International Journal of Internet Science
A peer reviewed open access journal for empirical findings, methodology, and theory of social and behavioral science concerning the Internet and its implications for individuals, social groups, organizations, and society.
Advice in Surveying the General Public Over the Internet
Don A. Dillman1, Ulf-Dietrich Reips2,3, Uwe Matzat4
1Washington State University, Pullman, WA, USA,
2University of Deusto, Spain,
3IKERBASKQUE, Basque Foundation for Science,
4Eindhoven University of Technology, The Netherlands
Summary: The advancements reported here come not from trying to fit the general public to the Internet (e.g. volunteer samples, email contacts only and payments afterwards) but instead trying to fit survey requests to people's normal lives. This approach includes adopting a mixed-mode data collection strategy that relies on mail contact to deliver incentives and an orchestrated approach to encouraging people to respond to those modes in sequence. The development of new ways of thinking about data collection practices was needed when telephone RDD methods began to replace personal interviewing in the 1970's, just as new thinking is now needed for encouraging Internet surveying in the 2010's. As a result, widespread use of the Internet for surveys of the general public now seems feasible, and the authors are eagerly looking forward to the invention of methodologies that will reduce the many difficulties in doing surveys.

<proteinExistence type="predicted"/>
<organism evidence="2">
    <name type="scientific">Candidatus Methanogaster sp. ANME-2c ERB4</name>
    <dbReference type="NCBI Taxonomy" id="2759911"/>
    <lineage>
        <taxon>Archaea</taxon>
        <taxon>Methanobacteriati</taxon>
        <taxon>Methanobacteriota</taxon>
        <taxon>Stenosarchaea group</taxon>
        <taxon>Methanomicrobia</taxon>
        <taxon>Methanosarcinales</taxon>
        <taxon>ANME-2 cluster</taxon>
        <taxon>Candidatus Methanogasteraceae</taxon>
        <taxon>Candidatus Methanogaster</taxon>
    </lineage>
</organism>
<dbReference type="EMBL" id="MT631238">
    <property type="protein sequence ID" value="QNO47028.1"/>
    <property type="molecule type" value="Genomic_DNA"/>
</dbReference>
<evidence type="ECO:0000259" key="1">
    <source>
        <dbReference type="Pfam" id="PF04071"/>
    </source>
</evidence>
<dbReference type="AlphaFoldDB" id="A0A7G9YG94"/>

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Keywords: Editorial, Internet, Web survey, Internet survey, general public, population survey, mixed-mode data collection
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